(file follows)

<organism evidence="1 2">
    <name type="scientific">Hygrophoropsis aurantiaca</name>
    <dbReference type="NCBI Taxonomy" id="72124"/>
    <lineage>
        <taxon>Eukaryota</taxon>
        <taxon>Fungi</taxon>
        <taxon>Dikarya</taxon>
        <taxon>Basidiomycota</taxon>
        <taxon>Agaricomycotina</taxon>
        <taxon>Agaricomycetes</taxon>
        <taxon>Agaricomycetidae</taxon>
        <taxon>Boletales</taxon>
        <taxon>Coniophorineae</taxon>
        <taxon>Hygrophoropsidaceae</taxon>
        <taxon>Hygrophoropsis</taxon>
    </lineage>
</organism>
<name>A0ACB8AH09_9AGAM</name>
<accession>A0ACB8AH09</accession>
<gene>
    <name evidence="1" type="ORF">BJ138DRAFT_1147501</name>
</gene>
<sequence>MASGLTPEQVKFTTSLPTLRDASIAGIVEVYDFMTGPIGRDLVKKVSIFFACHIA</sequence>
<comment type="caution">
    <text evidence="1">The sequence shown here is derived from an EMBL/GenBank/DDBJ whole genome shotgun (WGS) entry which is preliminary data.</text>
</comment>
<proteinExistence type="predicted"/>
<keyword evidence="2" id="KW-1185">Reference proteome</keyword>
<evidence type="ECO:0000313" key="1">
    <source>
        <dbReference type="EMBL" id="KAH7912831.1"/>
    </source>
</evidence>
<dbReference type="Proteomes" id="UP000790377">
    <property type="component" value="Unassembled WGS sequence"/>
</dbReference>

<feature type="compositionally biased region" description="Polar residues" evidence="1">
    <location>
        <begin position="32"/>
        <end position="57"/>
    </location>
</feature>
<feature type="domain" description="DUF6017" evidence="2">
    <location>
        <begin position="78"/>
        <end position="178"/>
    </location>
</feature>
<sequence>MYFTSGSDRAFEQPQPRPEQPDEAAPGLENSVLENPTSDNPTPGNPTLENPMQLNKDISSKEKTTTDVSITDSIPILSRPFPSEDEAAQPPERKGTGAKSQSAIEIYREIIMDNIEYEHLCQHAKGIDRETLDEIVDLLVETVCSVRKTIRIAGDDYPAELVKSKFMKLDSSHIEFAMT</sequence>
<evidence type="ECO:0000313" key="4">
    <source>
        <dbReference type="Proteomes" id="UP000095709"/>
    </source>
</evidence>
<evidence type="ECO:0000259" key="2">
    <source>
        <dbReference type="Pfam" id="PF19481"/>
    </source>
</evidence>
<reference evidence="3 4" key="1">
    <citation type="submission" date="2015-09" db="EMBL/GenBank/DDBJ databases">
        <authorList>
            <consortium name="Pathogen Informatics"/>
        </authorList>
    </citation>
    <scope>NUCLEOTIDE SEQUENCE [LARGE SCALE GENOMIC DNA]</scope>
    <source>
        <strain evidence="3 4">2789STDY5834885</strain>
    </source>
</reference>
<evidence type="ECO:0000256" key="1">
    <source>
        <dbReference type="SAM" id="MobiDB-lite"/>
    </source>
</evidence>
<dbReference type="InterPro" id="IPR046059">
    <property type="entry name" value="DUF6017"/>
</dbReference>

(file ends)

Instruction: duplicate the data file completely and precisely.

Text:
<organism evidence="1 2">
    <name type="scientific">Hygrophoropsis aurantiaca</name>
    <dbReference type="NCBI Taxonomy" id="72124"/>
    <lineage>
        <taxon>Eukaryota</taxon>
        <taxon>Fungi</taxon>
        <taxon>Dikarya</taxon>
        <taxon>Basidiomycota</taxon>
        <taxon>Agaricomycotina</taxon>
        <taxon>Agaricomycetes</taxon>
        <taxon>Agaricomycetidae</taxon>
        <taxon>Boletales</taxon>
        <taxon>Coniophorineae</taxon>
        <taxon>Hygrophoropsidaceae</taxon>
        <taxon>Hygrophoropsis</taxon>
    </lineage>
</organism>
<name>A0ACB8AH09_9AGAM</name>
<accession>A0ACB8AH09</accession>
<gene>
    <name evidence="1" type="ORF">BJ138DRAFT_1147501</name>
</gene>
<sequence>MASGLTPEQVKFTTSLPTLRDASIAGIVEVYDFMTGPIGRDLVKKVSIFFACHIA</sequence>
<comment type="caution">
    <text evidence="1">The sequence shown here is derived from an EMBL/GenBank/DDBJ whole genome shotgun (WGS) entry which is preliminary data.</text>
</comment>
<proteinExistence type="predicted"/>
<keyword evidence="2" id="KW-1185">Reference proteome</keyword>
<evidence type="ECO:0000313" key="1">
    <source>
        <dbReference type="EMBL" id="KAH7912831.1"/>
    </source>
</evidence>
<dbReference type="Proteomes" id="UP000790377">
    <property type="component" value="Unassembled WGS sequence"/>
</dbReference>

<feature type="compositionally biased region" description="Polar residues" evidence="1">
    <location>
        <begin position="32"/>
        <end position="57"/>
    </location>
</feature>
<feature type="domain" description="DUF6017" evidence="2">
    <location>
        <begin position="78"/>
        <end position="178"/>
    </location>
</feature>
<sequence>MYFTSGSDRAFEQPQPRPEQPDEAAPGLENSVLENPTSDNPTPGNPTLENPMQLNKDISSKEKTTTDVSITDSIPILSRPFPSEDEAAQPPERKGTGAKSQSAIEIYREIIMDNIEYEHLCQHAKGIDRETLDEIVDLLVETVCSVRKTIRIAGDDYPAELVKSKFMKLDSSHIEFAMT</sequence>
<evidence type="ECO:0000313" key="4">
    <source>
        <dbReference type="Proteomes" id="UP000095709"/>
    </source>
</evidence>
<evidence type="ECO:0000259" key="2">
    <source>
        <dbReference type="Pfam" id="PF19481"/>
    </source>
</evidence>
<reference evidence="3 4" key="1">
    <citation type="submission" date="2015-09" db="EMBL/GenBank/DDBJ databases">
        <authorList>
            <consortium name="Pathogen Informatics"/>
        </authorList>
    </citation>
    <scope>NUCLEOTIDE SEQUENCE [LARGE SCALE GENOMIC DNA]</scope>
    <source>
        <strain evidence="3 4">2789STDY5834885</strain>
    </source>
</reference>
<evidence type="ECO:0000256" key="1">
    <source>
        <dbReference type="SAM" id="MobiDB-lite"/>
    </source>
</evidence>
<dbReference type="InterPro" id="IPR046059">
    <property type="entry name" value="DUF6017"/>
</dbReference>